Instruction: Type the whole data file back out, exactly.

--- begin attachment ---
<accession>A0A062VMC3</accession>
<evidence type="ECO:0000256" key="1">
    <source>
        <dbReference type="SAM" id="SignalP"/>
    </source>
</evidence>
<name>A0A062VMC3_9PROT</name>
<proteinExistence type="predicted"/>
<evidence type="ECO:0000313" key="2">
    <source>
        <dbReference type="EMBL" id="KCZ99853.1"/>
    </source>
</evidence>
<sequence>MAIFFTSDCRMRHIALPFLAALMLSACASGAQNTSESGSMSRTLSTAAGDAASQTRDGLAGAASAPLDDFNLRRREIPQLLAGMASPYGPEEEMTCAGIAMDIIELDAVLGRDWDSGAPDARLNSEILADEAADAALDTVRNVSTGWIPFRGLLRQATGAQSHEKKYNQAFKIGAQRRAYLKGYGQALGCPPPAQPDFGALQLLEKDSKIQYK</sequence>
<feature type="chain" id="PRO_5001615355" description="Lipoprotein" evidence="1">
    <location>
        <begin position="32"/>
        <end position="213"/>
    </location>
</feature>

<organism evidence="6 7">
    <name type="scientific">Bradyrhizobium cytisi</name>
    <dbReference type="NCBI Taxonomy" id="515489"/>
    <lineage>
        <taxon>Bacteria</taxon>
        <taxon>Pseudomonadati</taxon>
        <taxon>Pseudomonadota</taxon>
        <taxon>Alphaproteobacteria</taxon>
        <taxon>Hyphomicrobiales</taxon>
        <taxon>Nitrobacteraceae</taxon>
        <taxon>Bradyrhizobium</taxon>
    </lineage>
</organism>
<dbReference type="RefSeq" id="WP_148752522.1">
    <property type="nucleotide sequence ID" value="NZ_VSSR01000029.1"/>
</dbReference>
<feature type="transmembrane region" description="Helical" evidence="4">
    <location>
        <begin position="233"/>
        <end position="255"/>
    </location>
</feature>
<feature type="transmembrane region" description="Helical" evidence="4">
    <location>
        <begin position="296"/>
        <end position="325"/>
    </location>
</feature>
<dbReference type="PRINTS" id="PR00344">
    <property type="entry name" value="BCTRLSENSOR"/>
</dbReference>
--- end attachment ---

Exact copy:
<accession>A0A062VMC3</accession>
<evidence type="ECO:0000256" key="1">
    <source>
        <dbReference type="SAM" id="SignalP"/>
    </source>
</evidence>
<name>A0A062VMC3_9PROT</name>
<proteinExistence type="predicted"/>
<evidence type="ECO:0000313" key="2">
    <source>
        <dbReference type="EMBL" id="KCZ99853.1"/>
    </source>
</evidence>
<sequence>MAIFFTSDCRMRHIALPFLAALMLSACASGAQNTSESGSMSRTLSTAAGDAASQTRDGLAGAASAPLDDFNLRRREIPQLLAGMASPYGPEEEMTCAGIAMDIIELDAVLGRDWDSGAPDARLNSEILADEAADAALDTVRNVSTGWIPFRGLLRQATGAQSHEKKYNQAFKIGAQRRAYLKGYGQALGCPPPAQPDFGALQLLEKDSKIQYK</sequence>
<feature type="chain" id="PRO_5001615355" description="Lipoprotein" evidence="1">
    <location>
        <begin position="32"/>
        <end position="213"/>
    </location>
</feature>

<organism evidence="6 7">
    <name type="scientific">Bradyrhizobium cytisi</name>
    <dbReference type="NCBI Taxonomy" id="515489"/>
    <lineage>
        <taxon>Bacteria</taxon>
        <taxon>Pseudomonadati</taxon>
        <taxon>Pseudomonadota</taxon>
        <taxon>Alphaproteobacteria</taxon>
        <taxon>Hyphomicrobiales</taxon>
        <taxon>Nitrobacteraceae</taxon>
        <taxon>Bradyrhizobium</taxon>
    </lineage>
</organism>
<dbReference type="RefSeq" id="WP_148752522.1">
    <property type="nucleotide sequence ID" value="NZ_VSSR01000029.1"/>
</dbReference>
<feature type="transmembrane region" description="Helical" evidence="4">
    <location>
        <begin position="233"/>
        <end position="255"/>
    </location>
</feature>
<feature type="transmembrane region" description="Helical" evidence="4">
    <location>
        <begin position="296"/>
        <end position="325"/>
    </location>
</feature>
<dbReference type="PRINTS" id="PR00344">
    <property type="entry name" value="BCTRLSENSOR"/>
</dbReference>